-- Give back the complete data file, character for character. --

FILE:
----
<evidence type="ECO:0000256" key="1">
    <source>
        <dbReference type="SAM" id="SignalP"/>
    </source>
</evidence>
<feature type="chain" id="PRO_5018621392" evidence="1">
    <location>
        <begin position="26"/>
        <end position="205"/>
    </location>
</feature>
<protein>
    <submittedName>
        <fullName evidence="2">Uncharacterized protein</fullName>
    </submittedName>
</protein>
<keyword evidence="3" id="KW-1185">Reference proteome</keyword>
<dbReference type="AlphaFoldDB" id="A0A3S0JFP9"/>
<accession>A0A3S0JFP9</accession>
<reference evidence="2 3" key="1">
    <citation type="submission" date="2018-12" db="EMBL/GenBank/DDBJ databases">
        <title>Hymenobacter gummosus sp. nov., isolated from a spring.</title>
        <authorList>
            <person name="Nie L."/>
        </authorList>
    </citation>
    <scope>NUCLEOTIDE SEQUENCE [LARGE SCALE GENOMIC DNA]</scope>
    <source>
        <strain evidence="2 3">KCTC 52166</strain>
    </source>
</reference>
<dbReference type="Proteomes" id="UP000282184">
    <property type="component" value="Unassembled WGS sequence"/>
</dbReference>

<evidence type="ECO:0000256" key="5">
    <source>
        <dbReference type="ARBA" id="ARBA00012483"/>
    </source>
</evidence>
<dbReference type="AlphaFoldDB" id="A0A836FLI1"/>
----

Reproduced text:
<evidence type="ECO:0000256" key="1">
    <source>
        <dbReference type="SAM" id="SignalP"/>
    </source>
</evidence>
<feature type="chain" id="PRO_5018621392" evidence="1">
    <location>
        <begin position="26"/>
        <end position="205"/>
    </location>
</feature>
<protein>
    <submittedName>
        <fullName evidence="2">Uncharacterized protein</fullName>
    </submittedName>
</protein>
<keyword evidence="3" id="KW-1185">Reference proteome</keyword>
<dbReference type="AlphaFoldDB" id="A0A3S0JFP9"/>
<accession>A0A3S0JFP9</accession>
<reference evidence="2 3" key="1">
    <citation type="submission" date="2018-12" db="EMBL/GenBank/DDBJ databases">
        <title>Hymenobacter gummosus sp. nov., isolated from a spring.</title>
        <authorList>
            <person name="Nie L."/>
        </authorList>
    </citation>
    <scope>NUCLEOTIDE SEQUENCE [LARGE SCALE GENOMIC DNA]</scope>
    <source>
        <strain evidence="2 3">KCTC 52166</strain>
    </source>
</reference>
<dbReference type="Proteomes" id="UP000282184">
    <property type="component" value="Unassembled WGS sequence"/>
</dbReference>

<evidence type="ECO:0000256" key="5">
    <source>
        <dbReference type="ARBA" id="ARBA00012483"/>
    </source>
</evidence>
<dbReference type="AlphaFoldDB" id="A0A836FLI1"/>